Next, the processor 54 processes the x-ray images 300 to generate a plurality of tomosynthesis images 302 (Step 206). As shown in FIG. 3, each tomosynthesis image 302 has an axis 304 perpendicular to the imaging plane, wherein the axis 304 is approximately parallel to a bisector 306 of the rotational angle 308. In other embodiments, the tomosynthesis images 302 can have different orientations. For example, in some cases, the tomosynthesis images 302 are not on planar surfaces (e.g., they may be constructed on curvilinear surfaces). Also, in other embodiments, the axis 304 is not approximately parallel to, and forms an angle with, the bisector 306. In the illustrated embodiments, four tomosynthesis images 302 a-302 d are shown from a generated set that can include any number of images, such as up to 80 images, or up to 20 images, with a spacing between adjacent image 302 that is between 2 millimeter (mm) and 15 mm (e.g., 7 mm). In general, the spacing and the number of images 302 can be anything, and can be selected based on 1) depth (in the z-axis direction) resolution, and/or 2) the range of depth desired to be covered by the tomosynthesis images 302. In other embodiments, more or less tomosynthesis images 302 may be generated. For example, in other embodiments, the processor 54 generates one tomosynthesis image. Also, in further embodiments, the geometric spacing between the tomosynthesis images 302 may be different from that discussed previously.

In a tomosynthesis imaging procedure, each of the tomosynthesis images 302 is constructed by determining a plurality of voxels, wherein each voxel is determined by considering evidence of attenuation (e.g., an image or a characteristic) of that voxel in the input images 300. This evidence is accumulated from all input images 300 to estimate the attenuation of the voxel. The attenuation of the voxel is partly represented by the value of its corresponding pixel in each input image 300. The pixel value also includes attenuation from all other voxels in the ray that projects from the x-ray source 122 through the voxel and to the image 300. By adding the value of pixels from all images 300 that correspond to the voxel, the effect of attenuation at that voxel is constructively accumulated. The calculation of the pixel position and value for each voxel is based on x-ray photogrammetry and known geometry of the image detector 124 and x-ray source 122 for each acquired input image 300. Such technique is called “back projection.”

As used in this specification, the term “tomosynthesis image” or “tomosynthesis slice” refers to an image created using a number of projection images in a back projection technique, wherein the number of projection images (input images) is less than that in a set that is required for a CT image reconstruction, and/or the trajectory of source and detector is less restricted than that used in a CT imaging procedure. For the purpose of this definition, the term “projection image” covers both emission projection images as well as x-ray transmission projection images. Also, in some embodiments, for the purpose of this definition, a set of images that is required for CT image reconstruction is considered to include images (e.g., 300 or more) generated over a range of gantry rotation that is 180° plus the fan beam angle. In some embodiments, the projection images for constructing a tomosynthesis image are taken over an angular range, which is a value between 1° and an angular range value X that is less than that needed for a complete projection set for CT imaging (e.g., with X being 180° plus the fan angle), wherein the number of projection images generated in this range is a value that is between 1-1000 (e.g., 2). In other embodiments, the projection images for constructing a tomosynthesis image are taken over an angular range, which is a value between 5° and 45°, wherein the number of projection images generated in this range is a value that is between 5-100.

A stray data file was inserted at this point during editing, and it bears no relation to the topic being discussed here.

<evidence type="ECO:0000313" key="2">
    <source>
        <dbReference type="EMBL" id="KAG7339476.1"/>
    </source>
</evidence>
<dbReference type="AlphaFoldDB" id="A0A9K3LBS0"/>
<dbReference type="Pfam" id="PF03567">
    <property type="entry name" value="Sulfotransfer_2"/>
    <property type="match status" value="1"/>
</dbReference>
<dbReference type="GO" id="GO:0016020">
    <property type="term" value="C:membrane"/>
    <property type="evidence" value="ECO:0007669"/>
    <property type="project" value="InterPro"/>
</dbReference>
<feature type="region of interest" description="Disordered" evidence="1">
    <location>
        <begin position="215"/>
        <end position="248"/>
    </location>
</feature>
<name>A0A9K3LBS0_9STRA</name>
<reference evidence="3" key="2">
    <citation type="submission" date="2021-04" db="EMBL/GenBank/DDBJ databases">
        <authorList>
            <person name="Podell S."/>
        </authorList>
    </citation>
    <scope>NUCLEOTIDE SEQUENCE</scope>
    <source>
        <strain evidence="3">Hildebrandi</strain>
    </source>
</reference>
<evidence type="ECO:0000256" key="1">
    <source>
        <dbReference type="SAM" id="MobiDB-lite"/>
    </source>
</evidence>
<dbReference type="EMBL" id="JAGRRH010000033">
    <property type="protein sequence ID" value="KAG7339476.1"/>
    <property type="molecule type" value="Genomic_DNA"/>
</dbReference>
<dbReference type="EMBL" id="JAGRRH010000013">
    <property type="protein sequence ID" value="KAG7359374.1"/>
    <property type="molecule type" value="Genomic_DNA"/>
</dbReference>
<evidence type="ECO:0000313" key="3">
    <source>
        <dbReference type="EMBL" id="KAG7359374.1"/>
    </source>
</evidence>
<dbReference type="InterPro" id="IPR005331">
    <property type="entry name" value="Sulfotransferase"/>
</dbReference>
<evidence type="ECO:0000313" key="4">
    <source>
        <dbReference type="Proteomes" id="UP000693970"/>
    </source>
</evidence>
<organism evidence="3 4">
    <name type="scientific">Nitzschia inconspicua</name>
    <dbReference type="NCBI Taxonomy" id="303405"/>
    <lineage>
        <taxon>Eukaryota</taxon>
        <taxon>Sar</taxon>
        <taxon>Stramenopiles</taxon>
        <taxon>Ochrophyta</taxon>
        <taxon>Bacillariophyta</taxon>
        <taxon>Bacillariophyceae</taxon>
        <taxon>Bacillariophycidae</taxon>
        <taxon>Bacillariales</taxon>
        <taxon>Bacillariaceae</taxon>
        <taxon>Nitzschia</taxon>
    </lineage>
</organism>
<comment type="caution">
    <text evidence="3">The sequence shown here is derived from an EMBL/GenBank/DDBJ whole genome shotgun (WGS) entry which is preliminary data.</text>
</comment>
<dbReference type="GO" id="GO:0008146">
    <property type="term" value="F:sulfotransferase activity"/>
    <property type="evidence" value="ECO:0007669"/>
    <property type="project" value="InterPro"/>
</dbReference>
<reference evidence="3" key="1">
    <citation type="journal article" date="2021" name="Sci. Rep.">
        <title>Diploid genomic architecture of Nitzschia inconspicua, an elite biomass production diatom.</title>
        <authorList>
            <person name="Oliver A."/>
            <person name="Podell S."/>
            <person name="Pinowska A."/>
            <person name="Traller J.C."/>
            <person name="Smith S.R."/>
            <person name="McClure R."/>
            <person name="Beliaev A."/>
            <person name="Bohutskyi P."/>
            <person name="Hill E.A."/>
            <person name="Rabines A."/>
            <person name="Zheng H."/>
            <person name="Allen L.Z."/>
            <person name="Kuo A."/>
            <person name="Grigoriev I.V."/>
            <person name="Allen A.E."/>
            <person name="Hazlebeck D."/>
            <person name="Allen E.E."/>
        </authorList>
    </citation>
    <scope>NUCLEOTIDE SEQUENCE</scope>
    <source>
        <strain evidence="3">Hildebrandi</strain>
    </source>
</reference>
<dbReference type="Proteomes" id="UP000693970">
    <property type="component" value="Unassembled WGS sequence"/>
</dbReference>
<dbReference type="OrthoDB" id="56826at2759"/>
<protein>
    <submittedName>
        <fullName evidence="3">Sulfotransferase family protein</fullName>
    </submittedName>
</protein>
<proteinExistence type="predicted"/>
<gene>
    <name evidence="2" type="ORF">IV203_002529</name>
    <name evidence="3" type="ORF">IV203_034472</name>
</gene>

An example of a technique for constructing tomosynthesis image(s) in accordance with some embodiments will now be described with reference to FIGS. 5A and 5B. In general, the process of back projection can be defined by Equation 1 of FIG. 5B. This equation applies to all source-imager movement geometries and not just the isocentric movement geometry associated with the system 10 of FIG. 1. The voxel value V(x, y, z) in a tomosynthesis image 302 at location (x, y, z) in space is the sum of the pixel values Pi(ui, vi) from input images 300 where (ui, vi) is the pixel coordinates of the projection of the voxel V(x, y, z) onto the image Pi. In the illustrated example, the x-ray source 122 and imager 124 form a rigid body that is defined by the fixed source-imager distance, f, and the fixed principal point, which is the base of the principal axis (i.e. the normal dropped from the source to the imager plane). The principal point is defined as the origin (0, 0) of the pixel coordinates (u, v) for each image. For the isocentric movement scenario, the source-imager rigid body rotates around a fixed center of rotation without any precession. In some cases, the requirement that the u axis of the pixel grid on the imager plane remain parallel to the rotation axis (i.e., no roll of the imager 124 about the principal axis) is imposed. This allows the origin of the three-dimensional reconstruction coordinates (x, y, z) to be defined at the center of rotation, with the x axis aligned with the fixed rotation axis. The source 122 traverses a circular arc segment in the y-z plane where the radius of the circle is the fixed source-axis distance, d. The finite number of input images 300 acquired over this arc segment defines its beginning and end points. For any set of input images 300, the z axis is defined such that it points towards the center of the arc segment. Each image Pi corresponds to a rotation angle ai between the principal axis and the z axis as defined above and shown in FIG. 5A, which shows a reconstructed slice 302 and the source-imager position for one of the input images 300. For the isocentric geometry scenario, Equations 2 and 3 of FIG. 5B give the pixel coordinates (ui, vi) of the projection of the voxel V(x, y, z) in each image Pi. The pixel pitch on the imager plane is denoted by du and dv in the u and v directions, respectively.